In the previous part of this series, we saw that China had large exports of urea among the fertilizer it produces in the country. China also exports phosphate fertilizers in large quantities. Let’s turn our attention now to China’s fertilizer-related imports.
In 2016, China imported 11.9 million metric tons of sulfur, which was almost flat from imports in 2015. Sulfur is used as a raw material for producing phosphoric acid, which in turn is used to produce phosphatic fertilizers such as DAP (diammonium phosphate) and MAP (monoammonium phosphate). China’s phosphate exports have been a cause of concern for companies such as Mosaic (MOS), PotashCorp (POT), Agrium (AGU), and Israel Chemicals (ICL).
Given that some of the fertilizers are commodities, the tide can quickly change in favor of producers (XLB), which can lower the cost further. Government subsidies can help a producer lower its cost of production. However, it’s not sustainable for the long term.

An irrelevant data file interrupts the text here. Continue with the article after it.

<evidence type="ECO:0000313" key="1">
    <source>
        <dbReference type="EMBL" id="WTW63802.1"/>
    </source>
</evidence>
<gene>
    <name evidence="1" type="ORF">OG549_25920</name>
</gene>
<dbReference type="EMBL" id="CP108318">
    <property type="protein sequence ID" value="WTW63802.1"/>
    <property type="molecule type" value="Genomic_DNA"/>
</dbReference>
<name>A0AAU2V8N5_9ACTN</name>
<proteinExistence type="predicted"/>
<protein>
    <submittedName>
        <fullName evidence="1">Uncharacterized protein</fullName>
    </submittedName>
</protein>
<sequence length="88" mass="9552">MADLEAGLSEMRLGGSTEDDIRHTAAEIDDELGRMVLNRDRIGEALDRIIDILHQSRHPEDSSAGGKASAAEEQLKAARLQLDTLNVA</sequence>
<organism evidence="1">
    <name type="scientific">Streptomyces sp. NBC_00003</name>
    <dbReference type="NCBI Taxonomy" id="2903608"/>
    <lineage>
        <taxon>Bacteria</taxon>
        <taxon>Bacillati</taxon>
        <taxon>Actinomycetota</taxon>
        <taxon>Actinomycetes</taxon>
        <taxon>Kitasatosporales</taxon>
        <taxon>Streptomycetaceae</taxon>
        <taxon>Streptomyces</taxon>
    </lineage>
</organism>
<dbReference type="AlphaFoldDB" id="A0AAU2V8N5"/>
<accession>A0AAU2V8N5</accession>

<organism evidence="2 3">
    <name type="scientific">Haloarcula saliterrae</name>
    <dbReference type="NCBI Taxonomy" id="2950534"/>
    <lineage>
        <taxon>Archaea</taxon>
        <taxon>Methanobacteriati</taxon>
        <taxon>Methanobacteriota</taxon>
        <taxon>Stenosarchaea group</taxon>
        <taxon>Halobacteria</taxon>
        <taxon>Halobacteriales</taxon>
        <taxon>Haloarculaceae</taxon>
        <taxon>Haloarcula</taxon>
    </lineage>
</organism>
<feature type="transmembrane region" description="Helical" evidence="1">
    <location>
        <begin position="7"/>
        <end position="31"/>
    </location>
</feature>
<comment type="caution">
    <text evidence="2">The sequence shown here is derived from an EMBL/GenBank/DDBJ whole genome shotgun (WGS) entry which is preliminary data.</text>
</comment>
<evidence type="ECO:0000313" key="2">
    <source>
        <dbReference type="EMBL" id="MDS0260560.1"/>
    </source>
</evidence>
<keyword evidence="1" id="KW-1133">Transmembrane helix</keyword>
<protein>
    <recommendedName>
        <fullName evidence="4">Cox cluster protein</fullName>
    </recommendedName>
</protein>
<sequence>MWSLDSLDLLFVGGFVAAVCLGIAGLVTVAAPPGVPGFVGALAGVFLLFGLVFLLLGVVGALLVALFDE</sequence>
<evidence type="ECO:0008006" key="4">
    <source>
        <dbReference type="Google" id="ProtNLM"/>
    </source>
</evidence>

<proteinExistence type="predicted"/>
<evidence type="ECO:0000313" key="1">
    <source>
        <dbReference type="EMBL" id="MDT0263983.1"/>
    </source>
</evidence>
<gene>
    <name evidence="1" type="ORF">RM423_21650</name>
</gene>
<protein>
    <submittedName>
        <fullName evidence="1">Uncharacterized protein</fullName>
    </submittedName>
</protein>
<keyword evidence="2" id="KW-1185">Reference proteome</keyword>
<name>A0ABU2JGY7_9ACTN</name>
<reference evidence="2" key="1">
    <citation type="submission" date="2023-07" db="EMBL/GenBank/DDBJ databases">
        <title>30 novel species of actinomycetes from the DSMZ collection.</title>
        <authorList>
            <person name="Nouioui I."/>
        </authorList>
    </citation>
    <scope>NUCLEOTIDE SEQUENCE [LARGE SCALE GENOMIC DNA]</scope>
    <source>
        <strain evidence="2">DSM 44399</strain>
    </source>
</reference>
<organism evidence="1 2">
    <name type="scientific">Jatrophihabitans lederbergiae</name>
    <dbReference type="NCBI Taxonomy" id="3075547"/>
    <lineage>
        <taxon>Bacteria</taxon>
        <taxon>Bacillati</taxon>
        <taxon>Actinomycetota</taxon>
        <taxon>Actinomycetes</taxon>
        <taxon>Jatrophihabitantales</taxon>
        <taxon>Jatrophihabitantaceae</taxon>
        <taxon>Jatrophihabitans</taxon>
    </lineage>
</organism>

China also fulfills most of its MOP (muriate of potash) needs from imports. In 2016, the country imported about 6.8 million metric tons of MOP, which was about 28.0% lower year-over-year from 2015.
In 2016, most potash producers saw their shipments decline as buyers in China and India waited for the price to bottom out and delayed their purchases. With inventories running dry, the demand was expected to rebound, which was apparent in the most recent earnings of potash producers.
China also imported about 1.1 million metric tons of blended NPK (nitrogen, phosphorous, potassium) fertilizer in 2016, which was about 23.0% lower year-over-year.
Next, we’ll take a look at the Indian market.